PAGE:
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Animation, Anime, Countries, Genres, Japan, Slice of Life, Uncategorized

“My Neighbor Totoro” (1988, dir. Hayao Miyazaki)

It is at this point in Miyazaki’s body of work that things that a turn for the very peculiar. Until this film the strangest elements of his style (particularly the creatures) have been background elements used to support the human characters, and while the “Totoros” can still be said to serve this same purpose they very clearly serve a fairly prominent role in this film.

My Neighbor Totoro is often cited as one of Miyazaki’s best (along with Princess Mononoke and Spirited Away), but is possibly one of his least large_my_neighbor_totoro_blu-ray_04accessible films because of its oddities. The creatures are very odd with their growling and massive, expressive smiles, but they show enough personality and character that it is easy to warm up to them. The catbus, for instance, looks very odd and is very weird to see at first, but once you become accustomed to the whole idea it works.

There is little to no plotting in My Neighbor Totoro, which puts it in a fun category of plotless films which can be intriguing and sometimes frustrating, but here works because the film is clearly made to feel like a large_my_neighbor_totoro_blu-ray_03slice of life. The two main characters, Setsuki (the older sister) and Mei (the younger sister), feel like very real little girls, and watching them sort of grow up and learn during the course of the movie is fun. The plot, if there is one, involves them moving to the country with their father so they can be closer to their sick mother who lives at a hospital. Much of the drama in the last third revolves around the mother and the little girl, Mei, getting lost when she goes to visit her mom.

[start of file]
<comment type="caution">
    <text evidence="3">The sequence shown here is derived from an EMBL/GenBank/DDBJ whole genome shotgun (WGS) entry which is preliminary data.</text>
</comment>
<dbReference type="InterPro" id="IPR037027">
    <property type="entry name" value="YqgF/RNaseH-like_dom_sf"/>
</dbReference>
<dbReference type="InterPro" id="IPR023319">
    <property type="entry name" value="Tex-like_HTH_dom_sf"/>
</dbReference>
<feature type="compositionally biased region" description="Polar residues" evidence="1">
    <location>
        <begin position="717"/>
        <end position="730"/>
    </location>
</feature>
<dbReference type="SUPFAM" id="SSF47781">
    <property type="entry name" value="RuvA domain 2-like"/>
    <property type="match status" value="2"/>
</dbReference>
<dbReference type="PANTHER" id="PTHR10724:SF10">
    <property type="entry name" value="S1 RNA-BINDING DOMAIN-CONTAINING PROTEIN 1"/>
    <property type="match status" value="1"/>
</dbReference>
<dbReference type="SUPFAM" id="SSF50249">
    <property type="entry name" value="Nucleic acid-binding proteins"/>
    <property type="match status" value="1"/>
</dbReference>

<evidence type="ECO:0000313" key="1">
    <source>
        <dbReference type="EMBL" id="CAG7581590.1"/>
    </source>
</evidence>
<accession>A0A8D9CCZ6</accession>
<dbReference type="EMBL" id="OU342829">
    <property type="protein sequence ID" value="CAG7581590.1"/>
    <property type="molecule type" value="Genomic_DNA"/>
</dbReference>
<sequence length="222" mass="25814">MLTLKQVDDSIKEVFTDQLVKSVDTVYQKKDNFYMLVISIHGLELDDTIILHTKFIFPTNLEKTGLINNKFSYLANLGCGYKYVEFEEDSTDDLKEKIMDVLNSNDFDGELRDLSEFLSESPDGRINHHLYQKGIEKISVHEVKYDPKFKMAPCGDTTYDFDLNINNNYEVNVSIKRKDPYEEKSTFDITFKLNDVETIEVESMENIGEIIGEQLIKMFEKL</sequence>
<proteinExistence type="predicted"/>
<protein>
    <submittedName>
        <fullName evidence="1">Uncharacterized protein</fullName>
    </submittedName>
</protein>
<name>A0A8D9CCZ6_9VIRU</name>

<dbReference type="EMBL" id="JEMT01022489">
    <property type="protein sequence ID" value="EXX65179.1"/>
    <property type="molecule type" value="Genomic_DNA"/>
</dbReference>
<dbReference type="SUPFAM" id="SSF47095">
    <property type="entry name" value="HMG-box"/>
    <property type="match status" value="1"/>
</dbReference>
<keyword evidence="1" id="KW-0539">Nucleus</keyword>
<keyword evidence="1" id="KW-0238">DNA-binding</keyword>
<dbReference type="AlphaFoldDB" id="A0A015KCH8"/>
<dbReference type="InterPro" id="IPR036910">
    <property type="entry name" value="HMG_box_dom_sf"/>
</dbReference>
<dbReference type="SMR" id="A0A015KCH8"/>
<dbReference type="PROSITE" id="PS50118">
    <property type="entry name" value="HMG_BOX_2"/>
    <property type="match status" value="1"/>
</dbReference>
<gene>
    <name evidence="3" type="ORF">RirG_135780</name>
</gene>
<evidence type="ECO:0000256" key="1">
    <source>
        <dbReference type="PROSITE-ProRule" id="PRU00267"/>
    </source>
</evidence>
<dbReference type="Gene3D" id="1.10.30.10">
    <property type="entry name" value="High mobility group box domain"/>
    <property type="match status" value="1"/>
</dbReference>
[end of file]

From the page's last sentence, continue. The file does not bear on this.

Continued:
The film features the adventurous nature found in all of Miyazaki’s films, a strong lead female (although, this is an interesting case as Setsuki has not yet matured into her own even at the end of the film), and the wonderful visual element of flying. This is probably the most lighthearted of Miyazaki’s films (Ponyo, I think, features far too much drama to take this title — despite its carefree nature), and his most kid-friendly.

I wish the film had a more satisfying conclusion, but I’ll assume the lack of any real resolution is done to leave the audience with the feeling that the story of this family continues on: that Setsuki and Mei continue meeting with the Totoros for many years and continue having adventures in their new country home. I like this movie, but the English dub isn’t my favorite. While I’ve never heard it personally, I understand that most consider the older dub made by Twentieth Century Fox superior.

This is not my favorite of his movies, but it’s a lot of fun and heartwarming.


About Andrew Bacon

A home school student turned filmmaker. A filmmaker turned film-blogger. A film-blogger who wants nothing more than to be a filmmaker. Mostly though, I just like movies.


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